Open Radical Prostatectomy

Radical prostatectomy can be performed through a low abdominal incision (retropubic) or through the perineum, the area between the scrotum and the anus (perineal prostatectomy). During a radical prostatectomy, the entire prostate gland with the cancer and a rim of normal tissue around it is removed. With a radical prostatectomy, a portion of the urethra, or tube that empties the bladder through the penis, is removed and the cut ends are re-attached. To help with the healing of the urethra, the patient will go home with a catheter into the bladder for a couple of weeks. Before a prostatectomy is performed, the urologist may perform surgery to take out lymph nodes to see if they contain cancer. This is called a pelvic lymph node dissection. If the lymph nodes contain cancer, usually the urologist will not proceed with a radical prostatectomy. Another form of treatment, usually hormone therapy and/or radiation therapy, is generally recommended. A pelvic lymph node dissection is most useful when it prevents an unnecessary prostatectomy from being performed. It is typically recommended for patients with clinical stage III cancer or those with higher risk stage I or II cancer who are considering surgical treatment.

Minimally Invasive Surgery

Several recent studies suggest that minimally-invasive radical prostatectomy (MIRP) may be produce better outcomes than traditional open surgery—resulting in fewer post-surgical complications, fewer blood transfusions, and shorter hospital stays. Men with prostate cancer should speak with their physician to safely evaluate the risks and benefits of the different surgical procedures.

Robotic-assisted Radical Prostatectomy (daVinci) - During Robot-assisted surgery the surgeon sits at a console near the operating table and performs the surgery by controlling robotic arms that hold the surgical instruments and a camera. Several small incisions are made in the lower abdomen. The instruments and camera are inserted into the patient’s body through these small incisions. The magnified, three-dimensional view provided by the camera, in combination with very small surgical instruments and highly maneuverable robotic arms, allow trained surgeons to work with precision. The ability to operate with increased precision can provide important benefits in urologic surgery. Organs such as the prostate are in a tightly confined area, and are close to nerves that affect urinary and sexual function. Avoiding damage to neighboring organs and structures is an important goal of surgery. (2-4)

Cryosurgery

Cryosurgery is a technique that kills cancer cells by freezing them with sub-zero temperatures. During this procedure, hollow steel probes, guided by ultrasound, are placed inside and surrounding the cancer. Liquid nitrogen is then circulated through the probes, freezing the cancer cells and creating a ball of ice that surrounds the cancer. Once an adequate ice ball is formed, heated nitrogen is circulated through the probes. This process is then repeated. A heated probe is placed near the urethra throughout the freezing process so that the urethra is protected during the entire procedure. It is believed that cryosurgery creates cancer-killing effects through three distinct processes. First, ice crystals formed within cells are known to be lethal to nearly all cells. Second, when the ice forms around the cell, it draws water out of the cell, which collapses many of the walls or membranes within the cell. Third, when the ice surrounding the cells melts through the heating process, the water rushes back into the shrunken cell and causes it to burst.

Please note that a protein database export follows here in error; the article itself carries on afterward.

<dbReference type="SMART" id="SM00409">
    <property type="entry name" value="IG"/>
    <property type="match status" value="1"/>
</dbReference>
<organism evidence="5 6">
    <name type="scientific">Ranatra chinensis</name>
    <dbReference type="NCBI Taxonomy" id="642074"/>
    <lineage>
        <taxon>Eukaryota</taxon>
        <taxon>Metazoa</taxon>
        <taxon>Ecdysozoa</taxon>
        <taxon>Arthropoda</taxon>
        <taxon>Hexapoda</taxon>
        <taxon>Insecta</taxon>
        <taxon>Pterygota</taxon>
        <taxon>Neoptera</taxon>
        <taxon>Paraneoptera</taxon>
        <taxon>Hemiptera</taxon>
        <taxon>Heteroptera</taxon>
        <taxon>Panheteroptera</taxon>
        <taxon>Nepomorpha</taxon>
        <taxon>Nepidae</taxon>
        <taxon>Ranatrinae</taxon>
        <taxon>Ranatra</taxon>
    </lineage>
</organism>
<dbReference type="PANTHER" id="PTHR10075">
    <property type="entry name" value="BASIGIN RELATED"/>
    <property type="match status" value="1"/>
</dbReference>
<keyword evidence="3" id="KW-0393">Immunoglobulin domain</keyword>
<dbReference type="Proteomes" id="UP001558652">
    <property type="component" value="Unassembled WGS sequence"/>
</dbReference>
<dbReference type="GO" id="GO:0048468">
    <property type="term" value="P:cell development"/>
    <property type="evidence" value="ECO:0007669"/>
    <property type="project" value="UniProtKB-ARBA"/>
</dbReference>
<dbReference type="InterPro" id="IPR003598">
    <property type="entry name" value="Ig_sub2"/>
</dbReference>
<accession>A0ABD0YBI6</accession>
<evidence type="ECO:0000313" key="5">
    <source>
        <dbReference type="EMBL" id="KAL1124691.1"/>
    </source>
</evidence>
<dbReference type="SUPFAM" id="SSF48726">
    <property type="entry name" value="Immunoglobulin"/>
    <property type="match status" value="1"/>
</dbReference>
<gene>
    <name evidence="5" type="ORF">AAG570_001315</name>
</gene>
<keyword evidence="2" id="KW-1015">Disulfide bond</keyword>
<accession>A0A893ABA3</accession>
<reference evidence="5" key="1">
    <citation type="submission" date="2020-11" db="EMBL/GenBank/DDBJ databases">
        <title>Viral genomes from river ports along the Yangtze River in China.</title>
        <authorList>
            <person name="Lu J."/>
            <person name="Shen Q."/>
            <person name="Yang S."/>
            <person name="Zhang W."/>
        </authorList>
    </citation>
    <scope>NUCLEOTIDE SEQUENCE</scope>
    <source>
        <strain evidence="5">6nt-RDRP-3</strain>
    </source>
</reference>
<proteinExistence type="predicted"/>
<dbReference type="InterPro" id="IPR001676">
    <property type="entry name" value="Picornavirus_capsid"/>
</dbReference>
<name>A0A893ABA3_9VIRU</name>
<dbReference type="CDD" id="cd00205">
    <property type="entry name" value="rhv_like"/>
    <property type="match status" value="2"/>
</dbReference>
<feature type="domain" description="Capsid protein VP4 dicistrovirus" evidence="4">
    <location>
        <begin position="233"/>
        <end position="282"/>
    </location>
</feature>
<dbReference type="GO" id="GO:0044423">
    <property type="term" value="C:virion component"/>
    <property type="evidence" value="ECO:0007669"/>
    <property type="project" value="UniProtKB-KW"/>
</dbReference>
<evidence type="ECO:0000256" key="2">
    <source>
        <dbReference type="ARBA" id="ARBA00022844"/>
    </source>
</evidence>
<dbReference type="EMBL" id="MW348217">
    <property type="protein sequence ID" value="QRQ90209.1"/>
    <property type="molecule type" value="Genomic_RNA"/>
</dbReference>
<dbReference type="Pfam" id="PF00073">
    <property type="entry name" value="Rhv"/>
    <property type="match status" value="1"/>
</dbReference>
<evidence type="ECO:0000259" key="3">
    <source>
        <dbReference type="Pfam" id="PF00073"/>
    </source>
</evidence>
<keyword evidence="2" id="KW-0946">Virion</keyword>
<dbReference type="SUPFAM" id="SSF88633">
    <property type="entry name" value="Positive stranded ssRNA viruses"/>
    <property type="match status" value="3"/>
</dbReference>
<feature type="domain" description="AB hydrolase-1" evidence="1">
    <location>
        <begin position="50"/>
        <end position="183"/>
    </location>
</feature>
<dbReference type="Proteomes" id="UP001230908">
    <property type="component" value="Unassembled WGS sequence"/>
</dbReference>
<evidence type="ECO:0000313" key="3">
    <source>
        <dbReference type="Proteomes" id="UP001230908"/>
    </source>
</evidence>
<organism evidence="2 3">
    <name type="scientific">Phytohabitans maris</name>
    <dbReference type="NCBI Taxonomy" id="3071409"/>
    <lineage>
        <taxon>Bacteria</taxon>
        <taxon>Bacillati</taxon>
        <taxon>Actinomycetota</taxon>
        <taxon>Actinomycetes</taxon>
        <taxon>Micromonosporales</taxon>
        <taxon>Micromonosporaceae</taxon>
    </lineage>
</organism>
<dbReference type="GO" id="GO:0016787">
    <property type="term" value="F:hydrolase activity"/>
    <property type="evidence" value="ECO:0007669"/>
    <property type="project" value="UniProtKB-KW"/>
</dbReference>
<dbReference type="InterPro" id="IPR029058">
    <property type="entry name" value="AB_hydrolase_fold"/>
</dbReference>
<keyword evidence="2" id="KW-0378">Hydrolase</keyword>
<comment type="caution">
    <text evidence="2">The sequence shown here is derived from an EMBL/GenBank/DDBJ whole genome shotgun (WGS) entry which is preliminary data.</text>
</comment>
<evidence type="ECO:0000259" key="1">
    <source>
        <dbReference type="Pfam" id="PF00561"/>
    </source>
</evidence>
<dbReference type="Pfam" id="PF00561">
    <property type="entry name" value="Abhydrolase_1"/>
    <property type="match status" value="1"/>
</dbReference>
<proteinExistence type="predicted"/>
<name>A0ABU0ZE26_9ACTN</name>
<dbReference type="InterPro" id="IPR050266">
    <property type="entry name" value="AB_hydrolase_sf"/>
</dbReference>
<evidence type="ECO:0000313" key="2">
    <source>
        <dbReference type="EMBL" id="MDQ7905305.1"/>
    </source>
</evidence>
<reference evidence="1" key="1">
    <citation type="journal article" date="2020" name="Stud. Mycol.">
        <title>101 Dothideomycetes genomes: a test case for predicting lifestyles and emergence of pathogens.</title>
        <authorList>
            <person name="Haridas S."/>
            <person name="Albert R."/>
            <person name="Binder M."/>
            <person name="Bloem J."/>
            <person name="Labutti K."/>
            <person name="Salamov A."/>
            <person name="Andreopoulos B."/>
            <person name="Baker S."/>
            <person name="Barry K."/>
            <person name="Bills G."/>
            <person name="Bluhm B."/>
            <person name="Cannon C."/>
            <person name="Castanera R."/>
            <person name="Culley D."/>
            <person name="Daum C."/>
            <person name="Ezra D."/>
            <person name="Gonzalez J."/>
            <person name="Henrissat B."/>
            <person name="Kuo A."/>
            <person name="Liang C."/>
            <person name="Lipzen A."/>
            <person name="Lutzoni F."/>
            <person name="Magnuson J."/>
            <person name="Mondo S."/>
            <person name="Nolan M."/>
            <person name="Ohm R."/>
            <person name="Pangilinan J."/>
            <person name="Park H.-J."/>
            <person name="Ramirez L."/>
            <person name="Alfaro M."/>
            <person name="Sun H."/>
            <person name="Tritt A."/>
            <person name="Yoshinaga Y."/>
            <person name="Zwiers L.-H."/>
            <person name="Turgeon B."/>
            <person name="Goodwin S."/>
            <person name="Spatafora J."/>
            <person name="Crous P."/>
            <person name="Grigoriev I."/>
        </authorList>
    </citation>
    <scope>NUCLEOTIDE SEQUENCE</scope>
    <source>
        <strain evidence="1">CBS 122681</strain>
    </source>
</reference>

This procedure has some compelling advantages, such as out-patient treatment, less pain, less blood loss, and faster recovery times. Since healthy tissue is preserved in the cancer-involved organ, the procedure can be repeated if the cancer returns.

The most serious complication associated with cryosurgery is when the rectal tissue is mistakenly frozen along with the prostate cancer. This complication has been reported in less than 1% of patients in several large studies. However, it is more likely to occur with a less experienced surgeon. The repair of this complication may require a temporary colostomy and additional surgery to close the hole between the rectum and the urethra. In one clinical trial, approximately 50% of the patients who had undergone cryosurgery were still impotent one year following surgery. The patients who may be the most appropriate candidates include older men over 70 years of age; patients who might have medical problems that would increase their risks of undergoing major surgery; or patients who have failed radiation therapy and have no other options. (5)

Orchiectomy

Prostate cancer cells need male hormones (especially testosterone) in order to grow. Bilateral orchiectomy (castration) is an operation to remove the testicles which produce the testerone. By removing the testicles, the main source of male hormones is removed and hormone levels decrease. Orchiectomy is a common treatment for patients with metastatic (stage IV) prostate cancer who will likely require hormone therapy for life. Patients may experience a benefit in symptoms in a matter of days following surgery. Orchiectomy can cause side effects such as loss of sexual desire, impotence, hot flashes, and weight gain. The operation itself is relatively safe and not associated with severe complications. Because it is a one-time procedure, orchiectomy is a convenient and the less costly method of hormone therapy. (4)

Transurethral Resection of the Prostate (TURP)